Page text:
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Australia’s oil and gas sector needs to ‘see around the corner’

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LNG Industry,

As confidence returns to the oil and gas sector, Australia’s operators must maintain their disciplined focus on efficiency, productivity, operational excellence and control of costs, while positioning themselves for what’s coming next. Speaking at the Australasian Oil & Gas (AOG) Conference media breakfast in Perth, Deloitte Australia’s oil and gas leader Bernadette Cullinane discussed how unambiguously fitter, leaner and more resilient the sector has become, but its efforts must not end there.

“Our Australian LNG sector will soon take the crown as the largest in the world. The industry is becoming more global, digital, diverse and decentralised, while the energy mix for Australia and Asia-Pacific is shifting to lower carbon fuels,” said Cullinane. “With such rapid change, it is important for operators and services companies to look to the future and be prepared for the energy transition that is coming around the corner.”

Cullinane identified some of the key themes across the oil and gas sector during 2018 and beyond:

  • Technology and innovation are key to unlocking new deposits, driving sustainable productivity gains, ensuring international competitiveness and shaping the future of the Australian oil and gas sector. Here in Australia, talk is now being translated into action. National Energy Resources Australia (NERA) has just announced support for seven innovative oil and gas projects with specific emphasis on artificial intelligence (AI), data analytics, data science and digitalisation.
  • The oilfield services sector has felt the full force of the downturn, but it’s also prepared for the upturn in activity. There’s significant demand in the US due to the short cycle shale revolution, though it remains to be seen how this will translate to Australia. The main question for the future of the sector is whether to diversify further to match the broader investment trends of its major customers, particularly into the renewable energy sector.
  • Asset optimisation – determining how to extract more value from existing assets and extend their life is a big issue for owners and the engineering companies that support them. As a result, many companies are increasingly looking to optimise their resources through the use of data science to maximise assets and analytics to take a risk-based approach to monitoring them.
  • Capital allocation – in the latest cycle, oil and gas companies have repositioned their businesses be profitable in a US$50/bbl world. Costs are down, earnings and free cash flows are up, debt levels are down to manageable levels. If last year was all about debt reduction and restoring businesses back to financial health, 2018 is likely to be all about shareholder returns. Keeping investors and stakeholders happy will be at a premium.
  • Gas security and affordability – 2017 was characterised by significant tensions between Australian LNG exports and domestic gas supply. The agreement with gas producers under the Australian Domestic Gas Security Mechanism should not be seen as a long-term solution. The sector needs a strong energy policy and a supportive regulatory framework that provides clear signals to investors/producers to undertake the necessary long-term investments in new gas supply.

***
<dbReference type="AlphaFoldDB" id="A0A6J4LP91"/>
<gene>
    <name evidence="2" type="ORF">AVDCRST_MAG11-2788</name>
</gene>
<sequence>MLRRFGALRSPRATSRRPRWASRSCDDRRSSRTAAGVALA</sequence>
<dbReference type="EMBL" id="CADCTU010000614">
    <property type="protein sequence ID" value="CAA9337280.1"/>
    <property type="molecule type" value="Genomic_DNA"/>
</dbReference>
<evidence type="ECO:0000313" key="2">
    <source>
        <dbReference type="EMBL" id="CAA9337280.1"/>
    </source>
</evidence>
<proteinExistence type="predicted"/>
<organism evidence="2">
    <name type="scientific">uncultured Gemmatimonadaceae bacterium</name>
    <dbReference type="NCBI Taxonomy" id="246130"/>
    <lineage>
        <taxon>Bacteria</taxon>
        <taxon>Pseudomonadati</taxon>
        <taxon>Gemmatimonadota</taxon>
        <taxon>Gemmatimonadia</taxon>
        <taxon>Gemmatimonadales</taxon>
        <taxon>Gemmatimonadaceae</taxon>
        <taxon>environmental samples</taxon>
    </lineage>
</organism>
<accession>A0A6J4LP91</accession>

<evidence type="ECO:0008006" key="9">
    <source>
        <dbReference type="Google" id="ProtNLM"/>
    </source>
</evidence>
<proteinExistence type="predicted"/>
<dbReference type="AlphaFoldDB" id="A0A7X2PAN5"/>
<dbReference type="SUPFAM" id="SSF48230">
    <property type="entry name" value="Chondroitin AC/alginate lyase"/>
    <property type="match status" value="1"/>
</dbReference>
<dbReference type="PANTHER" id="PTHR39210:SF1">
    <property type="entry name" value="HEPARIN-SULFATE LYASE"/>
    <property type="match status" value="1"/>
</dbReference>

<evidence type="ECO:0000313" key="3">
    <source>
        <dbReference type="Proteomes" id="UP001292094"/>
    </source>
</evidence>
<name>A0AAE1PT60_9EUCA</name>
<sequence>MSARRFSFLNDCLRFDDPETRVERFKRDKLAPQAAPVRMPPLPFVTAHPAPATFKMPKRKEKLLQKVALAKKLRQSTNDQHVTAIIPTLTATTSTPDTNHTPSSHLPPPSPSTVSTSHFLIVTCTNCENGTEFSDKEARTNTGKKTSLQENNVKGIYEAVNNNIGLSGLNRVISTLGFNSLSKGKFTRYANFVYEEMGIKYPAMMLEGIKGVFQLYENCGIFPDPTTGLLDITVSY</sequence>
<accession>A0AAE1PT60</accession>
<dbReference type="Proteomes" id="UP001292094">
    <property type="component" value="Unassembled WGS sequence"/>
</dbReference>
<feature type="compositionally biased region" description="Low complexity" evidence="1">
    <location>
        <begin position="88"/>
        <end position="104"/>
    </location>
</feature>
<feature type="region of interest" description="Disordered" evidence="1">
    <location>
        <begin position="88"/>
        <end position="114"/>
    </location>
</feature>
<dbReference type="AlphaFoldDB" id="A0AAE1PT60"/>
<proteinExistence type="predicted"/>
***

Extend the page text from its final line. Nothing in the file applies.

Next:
• Diversity and inclusion is an increasingly important issue playing out across the entire energy and resources industry and its importance within the workplace is now considered a board level issue. There is recognition at the highest levels of industry that the ability to attract and retain a talented, engaged, diverse and high performing workforce is intrinsically linked to delivery of superior shareholder returns. Diversity will be a genuine source of competitive differentiation, particularly as the industry embraces digital platforms, automation and other new ways of working.
  • Workforce of the future - the sector is increasingly a world of drones, IoT, analytics, robotics, AI and machine learning as companies seek to achieve a step change in productivity levels, gain much greater understanding of their operations and take performance to the next level. It’s entirely possible we will soon see a fully automated offshore oil and gas platform with robots performing all the field operations and a highly skilled human taskforce pulling all the strings onshore. With digital extending its reach, data scientists, computer technicians and software engineers will become the employees of the future, leveraging the power of technology to uncover new reserves, exploit new oil and gas basins and harness the potential of alternative energy.
  • Repositioning to new energies - the sector is repositioning to capture benefits of the new energy economy which includes renewables, low carbon energy and battery storage. Oil and gas companies are transforming their business models to “future-proof” themselves given the high level of uncertainty over the future energy mix. Many are expanding their portfolios to include solar and wind assets and are becoming energy solution providers.

These topics and others will be discussed over the three day AOG 2018 conference. Bernadette Cullinane will be hosting the ‘Decommissioning’ and ‘New markets and new energies’ sessions at the AOG 2018 Collaboration Forum on 16 March.

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